It could take days before they could get to me. I knew that to survive longer I had to be capable to remain calm throughout time and coldly fight with my self-control again the gravity of the moment.

     That was the reason why I let myself indulge into remembering some happy days of the past. Keeping my mind busy I could fight easier against the agony of desperation.


    I was semi-conscious and a vision was running in front of me. I saw my past life projected in black and white over a wide screen of a movie-house, beginning when I was an adolescent and I ventured into my first exploration to England.

    I have been told that the founder of my family was a Roman Centurion who went with his legion to colonize that far border of the Empire. I followed him and his legion, step by step along the route that from Rome took them across Gaul into Britannia. He was sent there to impose Julius Caesar’s powers and the Roman laws.

     That was my first adventurous trip alone. I moved slowly across the country following the Roman rout. I took time to visit what it was left from their colonization and learning from the many Roman relicts scattered along the way.

      It was excited to learn from those Roman remains which raised in me the desire to learn from the past civilizations, and the spirit of my great Roman ancestor was my guide.

    Those were my first steps initiating me to the joy of archeology and that pleasure took soon my hand and in time it became an imperative urgency to learn more about the past.  The relicts I could find explained vividly the steps men took across time, and the reasons why we are what we are today. Those little treasures which I found from the past were explaining me that we are the depositors of the past civilization through time and we inherited their acquired knowledge.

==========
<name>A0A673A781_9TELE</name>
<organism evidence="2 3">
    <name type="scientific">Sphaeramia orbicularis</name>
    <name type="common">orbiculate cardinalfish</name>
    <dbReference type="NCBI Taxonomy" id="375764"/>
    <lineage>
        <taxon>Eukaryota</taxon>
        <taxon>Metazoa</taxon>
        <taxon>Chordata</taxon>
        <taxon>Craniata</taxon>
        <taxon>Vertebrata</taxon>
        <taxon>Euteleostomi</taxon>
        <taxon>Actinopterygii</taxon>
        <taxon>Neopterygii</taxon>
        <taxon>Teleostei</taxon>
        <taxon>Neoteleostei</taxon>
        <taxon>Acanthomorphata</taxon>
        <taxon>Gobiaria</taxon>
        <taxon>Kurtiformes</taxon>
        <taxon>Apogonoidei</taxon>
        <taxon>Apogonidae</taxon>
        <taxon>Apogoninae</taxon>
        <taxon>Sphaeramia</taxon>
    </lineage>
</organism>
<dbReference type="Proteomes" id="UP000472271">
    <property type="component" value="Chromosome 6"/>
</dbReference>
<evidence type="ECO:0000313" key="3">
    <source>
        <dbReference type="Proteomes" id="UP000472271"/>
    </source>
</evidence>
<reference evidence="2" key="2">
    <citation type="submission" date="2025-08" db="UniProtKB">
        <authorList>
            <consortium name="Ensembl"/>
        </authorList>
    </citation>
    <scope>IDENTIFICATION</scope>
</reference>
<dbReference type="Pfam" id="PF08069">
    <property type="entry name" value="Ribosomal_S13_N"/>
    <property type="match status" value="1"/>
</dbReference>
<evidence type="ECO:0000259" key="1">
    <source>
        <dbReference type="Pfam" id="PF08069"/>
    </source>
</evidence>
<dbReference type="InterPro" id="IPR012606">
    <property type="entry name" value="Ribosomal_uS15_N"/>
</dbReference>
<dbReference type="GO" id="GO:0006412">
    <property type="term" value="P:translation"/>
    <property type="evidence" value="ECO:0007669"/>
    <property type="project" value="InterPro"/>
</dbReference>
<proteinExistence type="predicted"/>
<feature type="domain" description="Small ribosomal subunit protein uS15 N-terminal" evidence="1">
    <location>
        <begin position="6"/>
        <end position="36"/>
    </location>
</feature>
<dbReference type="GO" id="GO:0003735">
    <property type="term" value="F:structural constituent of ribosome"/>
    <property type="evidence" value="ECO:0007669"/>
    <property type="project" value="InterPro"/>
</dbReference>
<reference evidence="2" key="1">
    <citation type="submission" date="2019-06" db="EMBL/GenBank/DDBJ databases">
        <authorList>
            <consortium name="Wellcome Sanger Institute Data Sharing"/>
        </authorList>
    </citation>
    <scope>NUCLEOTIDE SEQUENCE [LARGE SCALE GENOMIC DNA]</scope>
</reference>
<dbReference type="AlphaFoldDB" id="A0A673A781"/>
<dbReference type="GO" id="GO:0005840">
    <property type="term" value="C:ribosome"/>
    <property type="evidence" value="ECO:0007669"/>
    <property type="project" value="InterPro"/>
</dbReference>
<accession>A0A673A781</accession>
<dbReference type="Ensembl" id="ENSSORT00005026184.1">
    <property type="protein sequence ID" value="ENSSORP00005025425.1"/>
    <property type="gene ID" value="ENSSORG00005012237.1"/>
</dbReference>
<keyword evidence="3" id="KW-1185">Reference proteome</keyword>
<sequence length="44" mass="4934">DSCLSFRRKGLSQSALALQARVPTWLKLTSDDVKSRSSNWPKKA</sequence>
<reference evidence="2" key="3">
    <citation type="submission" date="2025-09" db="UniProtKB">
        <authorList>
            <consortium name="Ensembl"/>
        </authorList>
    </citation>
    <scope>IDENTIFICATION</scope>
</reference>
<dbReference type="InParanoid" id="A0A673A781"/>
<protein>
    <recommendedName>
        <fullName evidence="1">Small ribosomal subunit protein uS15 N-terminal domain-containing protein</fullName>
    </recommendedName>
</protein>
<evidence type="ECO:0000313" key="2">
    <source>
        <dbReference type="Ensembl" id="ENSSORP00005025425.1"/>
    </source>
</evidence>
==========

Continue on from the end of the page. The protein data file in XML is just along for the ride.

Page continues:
But at that time those were only dreams that too soon were miserably sunk, on the day I spoke of my passion to my father. He ruthless stopped me to pursue my aspiration.

     I was compelled to stay under his thumb and left without any alternative. Since that day I couldn’t ever win a fight against my father’s strong will, and after that day, I never raised the discussion again with him. He imposed me; he compelled me, and mentally brainwashed and tortured me. Cowardly I never went back and ask him again. He raised to me the impelling necessity that I must be an engineer. It was my duty, he emphasized to me, to be ready and capable one day, when needed, to take over the reins of the family business.

     That night, at the bottom of the cave, his ghostly appearance raised again incubus in me. In my unconsciousness I heard his strong voice echoing back from the faraway rock wall in front of me.

        “I warned you many times Charlie, archeology is not for you. Don’t you see in what sort of mess you are in now for not listening to me? You had promised to look after the family’s business. Following my advice you will have now a wealthy and comfortable life.

         “Believe me, Charlie; archeology would only drag you into deeper waters without possibilities to find fame or richness. Go back home!”

         His words bounced back and forward several times from the faraway wall. He, after years in his grave, was still imposing me his strong will.